Wake up on day 9 and fully immerse yourself in the island life. Spend your morning strolling through the ultra charming town of Lošinj and enjoying coffee among the locals at one of the cafes along the harbor.

In the afternoon, cross over to Cres to uncover the island’s most secluded and pristine beaches, Lubenice. There is a 45-minute walk down to this remote beach, but the views and bright aquamarine water is a sight to see!

If you’re looking for a beach with a little more accessibility, check out Valun. This small coastal village hosts two charming beaches with pristine waters perfect for wadding in – just keep your eyes peeled for sharks in Croatia.


End the day by making your way up to Providenca Tematski Vidikovac, the most magical spot for enjoying the sunset in Lošinj.

Day 10: Head Home From Pula

On the morning of day 10, head back to the ferry and make the 1 hour drive to Pula, where your Italy and Croatia holiday will come to an end.

This Istrian capital city is the largest city on the peninsula. You will undoubtedly feel the reminiscent Roman atmosphere while you’re traipsing through the old town.

Pula is home to the world’s 6th largest Roman Colosseum, which is the focal point of the city. The Pula Arena is also one of the best-preserved Colosseums in the world, making your visit to Pula worth it just to see this impressive piece of history.

The best preserved Roman arena outside of Rome, located in Pula, Croatia.

Wrap up your Italy and Croatia trip by going for a morning coffee at a quaint cafe around the Piazza in Pula and go for a morning stroll through the Marina. It’s quite the sight to look up and see the Pula Arena set as a backdrop behind the sleepy harbor.

Aside from the arena, Pula offers some other impressive sights which include the Arch of the Sergii and Temple of Augustus.

If you have some extra time, or want to swap sightseeing for sunbathing, check out Hawaii Beach, one of Pula’s most impressive and beautiful beaches.

Depending on where you are going next, Pula offers excellent transport links as the main hub of Istria. Pula Croatia’s airport is pretty well connected to other European cities and hosts airlines such as RyanAir, EasyJet, British Airways, Eurowings, SAS, and Norwegian Airlines, to name a few.

⭐ 14 Day Italy and Croatia Itinerary

This 14 day trip to Italy and Croatia will take you to the southern Mediterranean, where you’ll get to experience Croatia’s most impressive sites, plunge into the turquoise Adriatic Sea, and traipse down the romantic streets of Tuscany.

Days 1-3: Dubrovnik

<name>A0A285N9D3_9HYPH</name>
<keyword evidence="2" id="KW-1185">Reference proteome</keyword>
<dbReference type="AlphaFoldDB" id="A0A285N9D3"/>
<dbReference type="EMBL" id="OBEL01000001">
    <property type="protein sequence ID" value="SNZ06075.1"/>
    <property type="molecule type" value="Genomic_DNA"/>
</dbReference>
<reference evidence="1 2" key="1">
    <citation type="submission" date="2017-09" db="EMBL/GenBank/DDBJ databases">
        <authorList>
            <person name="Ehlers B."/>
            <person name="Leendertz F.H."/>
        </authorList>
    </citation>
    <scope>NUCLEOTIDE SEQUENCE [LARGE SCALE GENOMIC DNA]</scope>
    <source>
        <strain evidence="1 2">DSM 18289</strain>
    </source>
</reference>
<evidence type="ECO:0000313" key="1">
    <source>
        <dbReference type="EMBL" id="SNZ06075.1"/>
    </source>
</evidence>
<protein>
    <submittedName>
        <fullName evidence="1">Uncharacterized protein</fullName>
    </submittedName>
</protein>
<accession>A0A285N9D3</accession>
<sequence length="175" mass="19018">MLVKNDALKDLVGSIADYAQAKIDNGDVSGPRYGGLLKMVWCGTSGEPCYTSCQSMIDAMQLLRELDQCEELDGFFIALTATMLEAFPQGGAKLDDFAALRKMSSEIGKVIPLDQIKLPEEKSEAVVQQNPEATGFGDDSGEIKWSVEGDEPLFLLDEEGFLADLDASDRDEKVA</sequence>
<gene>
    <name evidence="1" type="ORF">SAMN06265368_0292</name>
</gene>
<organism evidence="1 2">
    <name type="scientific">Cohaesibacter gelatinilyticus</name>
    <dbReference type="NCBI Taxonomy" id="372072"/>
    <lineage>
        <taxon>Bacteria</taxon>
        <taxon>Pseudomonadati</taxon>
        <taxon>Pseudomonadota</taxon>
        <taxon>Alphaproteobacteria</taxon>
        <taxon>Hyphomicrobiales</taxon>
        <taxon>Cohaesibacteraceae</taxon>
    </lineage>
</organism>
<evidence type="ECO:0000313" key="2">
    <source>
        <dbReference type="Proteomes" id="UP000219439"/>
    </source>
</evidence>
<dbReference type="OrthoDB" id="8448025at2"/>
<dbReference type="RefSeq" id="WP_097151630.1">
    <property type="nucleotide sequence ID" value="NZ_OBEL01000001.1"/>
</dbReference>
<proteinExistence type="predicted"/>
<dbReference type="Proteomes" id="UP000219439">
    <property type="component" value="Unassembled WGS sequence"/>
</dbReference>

Day 1: Get to Know Dubrovnik

Fly into Dubrovnik to kick of your epic Croatia and Italy trip. Once you get situated in your hotel, it’s time to go out and explore the historic Old Town. If you’re not staying inside the city walls, be sure to enter at the Pile Gate – the best entrance for reaching all of the city’s major attractions.

Spend the day meandering the beautiful labyrinth of cobblestone streets that make up the medieval core of Dubrovnik. Drop by the Old Town Market to pick up some snacks or head to Barba for a seafood lunch (and be sure to try their octopus burger!).

Once your belly is full, it’s time to visit the most famous attraction in all of Dubrovnik – the stone wall surrounding the Old Town. I recommend taking a guided tour if you want to learn a bit more about the historic importance of the city walls.

You can also opt for a Game of Thrones Walking Tour if you’re a fan of the series!

View overlooking the town of Dubrovnik framed by blurred, purple lavender with mountains visible behind the town surrounded by the blue Adriatic Sea.

If the views of the red-roofed town from the city walls aren’t enough, kick things up a notch and end your day with a cable car ride to Mount Srđ.

The most incredible views of Dubrovnik and the surrounding area are, without a doubt, best experienced from the top of the mountain. Facilities at the top include a souvenir shop, bar, and restaurant where you can enjoy a drink or a meal while looking out over the town.

Day 2: Sightseeing and Beaches

The sightseeing isn’t over quite yet! Begin your morning with a visit to Fort Lovrijenac, an incredible architectural fortress towering over rocky cliffs. From its observation point, you can witness the scenic old district of Dubrovnik spread out before you and capture some amazing photos.

Next, hit up the Sponza Palace, Franciscan Monastery Church and the Church of St. Blaise.

Once you’re done sightseeing, spend the rest of day 2 soaking up the sun and scenery at some of Dubrovnik’s most picturesque beaches. Within walking distance from the Ploče Gate is Banje Beach, a magnificent sight to behold.

This beach is frequented by tourists for its stunning views of the Old Town and it remains one of Croatia’s most beautiful beaches. Whether you stop by for some sunbathing or to simply take in the gorgeous scenery, Banje Beach will not disappoint.